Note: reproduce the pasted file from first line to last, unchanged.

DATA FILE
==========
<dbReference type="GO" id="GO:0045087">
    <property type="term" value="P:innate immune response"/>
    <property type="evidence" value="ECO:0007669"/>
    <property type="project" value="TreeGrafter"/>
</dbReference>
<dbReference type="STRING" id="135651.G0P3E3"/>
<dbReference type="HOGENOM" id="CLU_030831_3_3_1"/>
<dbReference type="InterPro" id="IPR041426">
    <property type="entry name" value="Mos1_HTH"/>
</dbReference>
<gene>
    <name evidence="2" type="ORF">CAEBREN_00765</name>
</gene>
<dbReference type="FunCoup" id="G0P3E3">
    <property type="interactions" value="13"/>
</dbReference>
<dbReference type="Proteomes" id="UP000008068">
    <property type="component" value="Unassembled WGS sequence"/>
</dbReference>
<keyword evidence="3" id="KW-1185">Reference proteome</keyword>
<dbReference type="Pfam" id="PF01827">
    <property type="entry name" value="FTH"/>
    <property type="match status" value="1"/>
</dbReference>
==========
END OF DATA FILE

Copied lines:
<dbReference type="GO" id="GO:0045087">
    <property type="term" value="P:innate immune response"/>
    <property type="evidence" value="ECO:0007669"/>
    <property type="project" value="TreeGrafter"/>
</dbReference>
<dbReference type="STRING" id="135651.G0P3E3"/>
<dbReference type="HOGENOM" id="CLU_030831_3_3_1"/>
<dbReference type="InterPro" id="IPR041426">
    <property type="entry name" value="Mos1_HTH"/>
</dbReference>
<gene>
    <name evidence="2" type="ORF">CAEBREN_00765</name>
</gene>
<dbReference type="FunCoup" id="G0P3E3">
    <property type="interactions" value="13"/>
</dbReference>
<dbReference type="Proteomes" id="UP000008068">
    <property type="component" value="Unassembled WGS sequence"/>
</dbReference>
<keyword evidence="3" id="KW-1185">Reference proteome</keyword>
<dbReference type="Pfam" id="PF01827">
    <property type="entry name" value="FTH"/>
    <property type="match status" value="1"/>
</dbReference>